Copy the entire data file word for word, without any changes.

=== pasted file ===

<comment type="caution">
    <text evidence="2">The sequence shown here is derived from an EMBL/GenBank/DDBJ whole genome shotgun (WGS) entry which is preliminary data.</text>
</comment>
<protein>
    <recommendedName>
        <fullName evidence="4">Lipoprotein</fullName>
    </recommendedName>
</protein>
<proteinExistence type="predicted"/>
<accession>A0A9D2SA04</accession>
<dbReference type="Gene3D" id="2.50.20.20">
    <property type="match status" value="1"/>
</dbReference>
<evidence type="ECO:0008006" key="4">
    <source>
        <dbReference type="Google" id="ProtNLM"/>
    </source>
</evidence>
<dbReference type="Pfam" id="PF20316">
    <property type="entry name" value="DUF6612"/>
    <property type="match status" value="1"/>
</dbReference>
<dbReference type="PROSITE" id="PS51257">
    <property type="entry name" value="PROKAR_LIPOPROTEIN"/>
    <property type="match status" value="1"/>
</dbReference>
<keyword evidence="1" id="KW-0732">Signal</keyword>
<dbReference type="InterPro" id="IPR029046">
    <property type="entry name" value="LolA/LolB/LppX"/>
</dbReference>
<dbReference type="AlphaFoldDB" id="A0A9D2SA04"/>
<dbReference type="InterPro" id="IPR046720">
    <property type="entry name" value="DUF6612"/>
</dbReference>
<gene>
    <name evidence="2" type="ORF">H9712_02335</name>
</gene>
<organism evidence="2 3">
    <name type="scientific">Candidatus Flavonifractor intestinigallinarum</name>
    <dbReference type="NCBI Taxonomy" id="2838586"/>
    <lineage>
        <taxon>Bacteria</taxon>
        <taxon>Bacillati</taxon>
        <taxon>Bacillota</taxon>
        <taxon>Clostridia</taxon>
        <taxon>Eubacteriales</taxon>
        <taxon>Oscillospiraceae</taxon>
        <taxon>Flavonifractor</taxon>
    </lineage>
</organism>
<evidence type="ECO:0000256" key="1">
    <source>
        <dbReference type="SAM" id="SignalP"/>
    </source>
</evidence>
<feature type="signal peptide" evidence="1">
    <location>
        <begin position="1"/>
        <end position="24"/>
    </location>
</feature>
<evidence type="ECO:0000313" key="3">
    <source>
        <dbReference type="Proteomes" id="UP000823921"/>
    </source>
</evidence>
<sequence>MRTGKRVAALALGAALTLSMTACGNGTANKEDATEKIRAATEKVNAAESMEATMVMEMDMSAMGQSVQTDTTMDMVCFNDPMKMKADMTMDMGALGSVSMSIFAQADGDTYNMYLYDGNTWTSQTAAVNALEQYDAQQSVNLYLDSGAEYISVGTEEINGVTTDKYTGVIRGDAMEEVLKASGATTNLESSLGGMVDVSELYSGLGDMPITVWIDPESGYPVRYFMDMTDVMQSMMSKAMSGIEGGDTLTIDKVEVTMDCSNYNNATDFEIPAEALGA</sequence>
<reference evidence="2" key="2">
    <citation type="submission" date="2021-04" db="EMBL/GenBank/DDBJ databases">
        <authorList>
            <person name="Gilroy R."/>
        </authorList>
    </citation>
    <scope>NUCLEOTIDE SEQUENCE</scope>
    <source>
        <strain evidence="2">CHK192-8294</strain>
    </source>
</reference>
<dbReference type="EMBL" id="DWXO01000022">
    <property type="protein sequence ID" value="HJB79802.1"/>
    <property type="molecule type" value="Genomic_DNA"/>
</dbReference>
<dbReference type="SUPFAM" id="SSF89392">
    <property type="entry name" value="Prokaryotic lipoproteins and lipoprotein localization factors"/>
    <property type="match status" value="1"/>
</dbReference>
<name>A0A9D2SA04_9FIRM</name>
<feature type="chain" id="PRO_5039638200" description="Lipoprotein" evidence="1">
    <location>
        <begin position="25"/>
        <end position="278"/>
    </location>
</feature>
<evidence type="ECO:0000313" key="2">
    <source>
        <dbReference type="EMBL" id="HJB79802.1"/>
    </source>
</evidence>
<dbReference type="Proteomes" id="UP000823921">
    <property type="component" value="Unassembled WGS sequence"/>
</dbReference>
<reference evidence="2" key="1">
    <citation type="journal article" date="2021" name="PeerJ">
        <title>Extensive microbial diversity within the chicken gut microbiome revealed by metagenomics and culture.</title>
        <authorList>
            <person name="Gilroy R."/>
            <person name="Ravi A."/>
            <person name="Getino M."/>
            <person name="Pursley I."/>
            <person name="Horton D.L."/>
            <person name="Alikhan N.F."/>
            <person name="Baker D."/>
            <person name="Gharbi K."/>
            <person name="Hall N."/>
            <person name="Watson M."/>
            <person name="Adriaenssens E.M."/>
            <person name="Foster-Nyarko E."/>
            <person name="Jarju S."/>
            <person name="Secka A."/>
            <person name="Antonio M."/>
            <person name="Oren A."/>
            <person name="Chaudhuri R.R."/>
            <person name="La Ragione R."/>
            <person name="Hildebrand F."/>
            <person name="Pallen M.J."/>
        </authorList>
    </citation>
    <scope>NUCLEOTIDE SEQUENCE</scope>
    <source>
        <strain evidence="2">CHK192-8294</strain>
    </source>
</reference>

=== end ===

<comment type="caution">
    <text evidence="2">The sequence shown here is derived from an EMBL/GenBank/DDBJ whole genome shotgun (WGS) entry which is preliminary data.</text>
</comment>
<protein>
    <recommendedName>
        <fullName evidence="4">Lipoprotein</fullName>
    </recommendedName>
</protein>
<proteinExistence type="predicted"/>
<accession>A0A9D2SA04</accession>
<dbReference type="Gene3D" id="2.50.20.20">
    <property type="match status" value="1"/>
</dbReference>
<evidence type="ECO:0008006" key="4">
    <source>
        <dbReference type="Google" id="ProtNLM"/>
    </source>
</evidence>
<dbReference type="Pfam" id="PF20316">
    <property type="entry name" value="DUF6612"/>
    <property type="match status" value="1"/>
</dbReference>
<dbReference type="PROSITE" id="PS51257">
    <property type="entry name" value="PROKAR_LIPOPROTEIN"/>
    <property type="match status" value="1"/>
</dbReference>
<keyword evidence="1" id="KW-0732">Signal</keyword>
<dbReference type="InterPro" id="IPR029046">
    <property type="entry name" value="LolA/LolB/LppX"/>
</dbReference>
<dbReference type="AlphaFoldDB" id="A0A9D2SA04"/>
<dbReference type="InterPro" id="IPR046720">
    <property type="entry name" value="DUF6612"/>
</dbReference>
<gene>
    <name evidence="2" type="ORF">H9712_02335</name>
</gene>
<organism evidence="2 3">
    <name type="scientific">Candidatus Flavonifractor intestinigallinarum</name>
    <dbReference type="NCBI Taxonomy" id="2838586"/>
    <lineage>
        <taxon>Bacteria</taxon>
        <taxon>Bacillati</taxon>
        <taxon>Bacillota</taxon>
        <taxon>Clostridia</taxon>
        <taxon>Eubacteriales</taxon>
        <taxon>Oscillospiraceae</taxon>
        <taxon>Flavonifractor</taxon>
    </lineage>
</organism>
<evidence type="ECO:0000256" key="1">
    <source>
        <dbReference type="SAM" id="SignalP"/>
    </source>
</evidence>
<feature type="signal peptide" evidence="1">
    <location>
        <begin position="1"/>
        <end position="24"/>
    </location>
</feature>
<evidence type="ECO:0000313" key="3">
    <source>
        <dbReference type="Proteomes" id="UP000823921"/>
    </source>
</evidence>
<sequence>MRTGKRVAALALGAALTLSMTACGNGTANKEDATEKIRAATEKVNAAESMEATMVMEMDMSAMGQSVQTDTTMDMVCFNDPMKMKADMTMDMGALGSVSMSIFAQADGDTYNMYLYDGNTWTSQTAAVNALEQYDAQQSVNLYLDSGAEYISVGTEEINGVTTDKYTGVIRGDAMEEVLKASGATTNLESSLGGMVDVSELYSGLGDMPITVWIDPESGYPVRYFMDMTDVMQSMMSKAMSGIEGGDTLTIDKVEVTMDCSNYNNATDFEIPAEALGA</sequence>
<reference evidence="2" key="2">
    <citation type="submission" date="2021-04" db="EMBL/GenBank/DDBJ databases">
        <authorList>
            <person name="Gilroy R."/>
        </authorList>
    </citation>
    <scope>NUCLEOTIDE SEQUENCE</scope>
    <source>
        <strain evidence="2">CHK192-8294</strain>
    </source>
</reference>
<dbReference type="EMBL" id="DWXO01000022">
    <property type="protein sequence ID" value="HJB79802.1"/>
    <property type="molecule type" value="Genomic_DNA"/>
</dbReference>
<dbReference type="SUPFAM" id="SSF89392">
    <property type="entry name" value="Prokaryotic lipoproteins and lipoprotein localization factors"/>
    <property type="match status" value="1"/>
</dbReference>
<name>A0A9D2SA04_9FIRM</name>
<feature type="chain" id="PRO_5039638200" description="Lipoprotein" evidence="1">
    <location>
        <begin position="25"/>
        <end position="278"/>
    </location>
</feature>
<evidence type="ECO:0000313" key="2">
    <source>
        <dbReference type="EMBL" id="HJB79802.1"/>
    </source>
</evidence>
<dbReference type="Proteomes" id="UP000823921">
    <property type="component" value="Unassembled WGS sequence"/>
</dbReference>
<reference evidence="2" key="1">
    <citation type="journal article" date="2021" name="PeerJ">
        <title>Extensive microbial diversity within the chicken gut microbiome revealed by metagenomics and culture.</title>
        <authorList>
            <person name="Gilroy R."/>
            <person name="Ravi A."/>
            <person name="Getino M."/>
            <person name="Pursley I."/>
            <person name="Horton D.L."/>
            <person name="Alikhan N.F."/>
            <person name="Baker D."/>
            <person name="Gharbi K."/>
            <person name="Hall N."/>
            <person name="Watson M."/>
            <person name="Adriaenssens E.M."/>
            <person name="Foster-Nyarko E."/>
            <person name="Jarju S."/>
            <person name="Secka A."/>
            <person name="Antonio M."/>
            <person name="Oren A."/>
            <person name="Chaudhuri R.R."/>
            <person name="La Ragione R."/>
            <person name="Hildebrand F."/>
            <person name="Pallen M.J."/>
        </authorList>
    </citation>
    <scope>NUCLEOTIDE SEQUENCE</scope>
    <source>
        <strain evidence="2">CHK192-8294</strain>
    </source>
</reference>